A grateful congregation at Crozet Baptist Church gave thanks to David and Susan Collyer last month for their 40 years of service. Long-time members as well as relative newcomers spoke about what the couple has meant to them, to the church, and to the community.
Crozet Baptist was the first ministerial assignment for David, who said he had never intended to leave Georgia, his home. As he prepared to graduate from Southern Baptist Theological Seminary in Louisville, he applied for entry-level jobs. “I was sending out resumes, because that’s how it works for us Baptists,” he said. “Every one of the resumes went to churches in South Georgia.”
It was just by chance that a search committee from Crozet Baptist Church was interviewing candidates for the position of youth minister intern. On a whim, David signed up for an interview and “we just really hit it off,” he said. Shortly afterwards, he headed to Crozet to take the job. David’s wife, Susan, was on board with the journey, he said. “She had an adventurous spirit, and had just spent two years teaching in Hong Kong.”
Leonard Sandridge, who spoke at the anniversary celebration, remembered those early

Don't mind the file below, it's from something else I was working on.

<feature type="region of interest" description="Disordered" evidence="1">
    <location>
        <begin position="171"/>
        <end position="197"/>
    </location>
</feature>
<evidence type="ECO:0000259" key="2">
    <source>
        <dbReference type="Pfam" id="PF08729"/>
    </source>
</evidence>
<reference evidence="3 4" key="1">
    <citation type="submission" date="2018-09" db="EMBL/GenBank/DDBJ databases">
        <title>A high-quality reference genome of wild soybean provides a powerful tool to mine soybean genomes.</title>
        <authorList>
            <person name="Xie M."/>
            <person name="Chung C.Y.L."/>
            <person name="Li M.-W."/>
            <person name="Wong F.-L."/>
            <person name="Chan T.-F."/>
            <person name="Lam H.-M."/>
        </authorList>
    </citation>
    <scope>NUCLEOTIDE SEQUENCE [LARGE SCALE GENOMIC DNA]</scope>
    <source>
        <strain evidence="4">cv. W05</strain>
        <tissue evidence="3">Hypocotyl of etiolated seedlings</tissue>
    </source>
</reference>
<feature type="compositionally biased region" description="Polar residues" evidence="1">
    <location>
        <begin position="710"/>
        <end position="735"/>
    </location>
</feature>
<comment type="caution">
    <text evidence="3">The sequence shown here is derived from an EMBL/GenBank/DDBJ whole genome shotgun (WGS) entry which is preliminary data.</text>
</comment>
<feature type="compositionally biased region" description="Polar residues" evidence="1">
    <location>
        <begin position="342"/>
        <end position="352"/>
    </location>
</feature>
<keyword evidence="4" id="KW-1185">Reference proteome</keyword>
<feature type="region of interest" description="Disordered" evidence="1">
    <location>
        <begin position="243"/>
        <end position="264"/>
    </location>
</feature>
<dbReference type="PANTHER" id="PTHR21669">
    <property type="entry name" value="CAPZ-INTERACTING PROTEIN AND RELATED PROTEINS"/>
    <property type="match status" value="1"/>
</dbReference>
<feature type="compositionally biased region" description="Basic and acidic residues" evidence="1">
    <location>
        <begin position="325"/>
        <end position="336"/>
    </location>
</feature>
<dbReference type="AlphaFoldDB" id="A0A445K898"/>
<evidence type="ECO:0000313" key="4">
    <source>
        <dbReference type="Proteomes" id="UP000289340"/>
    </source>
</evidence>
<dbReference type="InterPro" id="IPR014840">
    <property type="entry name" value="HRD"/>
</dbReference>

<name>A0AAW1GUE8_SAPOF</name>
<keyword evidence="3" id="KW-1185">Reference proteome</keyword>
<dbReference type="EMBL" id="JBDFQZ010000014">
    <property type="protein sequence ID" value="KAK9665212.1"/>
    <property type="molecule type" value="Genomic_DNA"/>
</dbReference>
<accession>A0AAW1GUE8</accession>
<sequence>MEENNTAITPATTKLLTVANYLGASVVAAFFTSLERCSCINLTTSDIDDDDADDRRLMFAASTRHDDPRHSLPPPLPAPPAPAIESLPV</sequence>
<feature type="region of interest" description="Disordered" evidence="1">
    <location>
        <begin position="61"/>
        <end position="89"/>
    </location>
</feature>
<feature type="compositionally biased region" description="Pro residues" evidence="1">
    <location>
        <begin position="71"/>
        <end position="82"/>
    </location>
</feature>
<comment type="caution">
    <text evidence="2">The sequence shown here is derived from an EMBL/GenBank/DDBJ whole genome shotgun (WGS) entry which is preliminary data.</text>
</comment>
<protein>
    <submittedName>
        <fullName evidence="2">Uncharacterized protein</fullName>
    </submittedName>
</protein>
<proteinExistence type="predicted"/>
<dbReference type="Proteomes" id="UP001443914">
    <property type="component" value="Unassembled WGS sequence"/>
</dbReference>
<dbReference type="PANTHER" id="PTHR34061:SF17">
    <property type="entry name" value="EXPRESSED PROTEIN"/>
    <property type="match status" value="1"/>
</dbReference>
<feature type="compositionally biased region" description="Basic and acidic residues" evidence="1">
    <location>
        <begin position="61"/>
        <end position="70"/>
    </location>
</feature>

months when, he said, David’s youth, energy and love of a good laugh made it hard to distinguish him from the young people he was leading. He added that he felt a little disgruntled when he asked his adult sons for the best memories of their childhood, and David’s youth group was at the top of the list.
As decades went by, Sandridge said he watched David’s evolution from a popular youth leader to the wise senior member of Crozet’s ministerial community as well as the beloved leader of his church. David’s versatility—at one time or another he was personally involved in every committee—gave him a unique familiarity with the church’s operation as well as its people. Whatever else he learned in seminary, “he must have skipped the class on delegation,” Sandridge said. Susan was equally versatile, he said, serving as a choir member, landscaper, committee chair, custodian and florist. “That was the best thing, that she was part of the package,” Sandridge said. Judy Barber, who was on the original search committee, said the Collyers, though very young, had always had a vision of what a church should be in the best of times.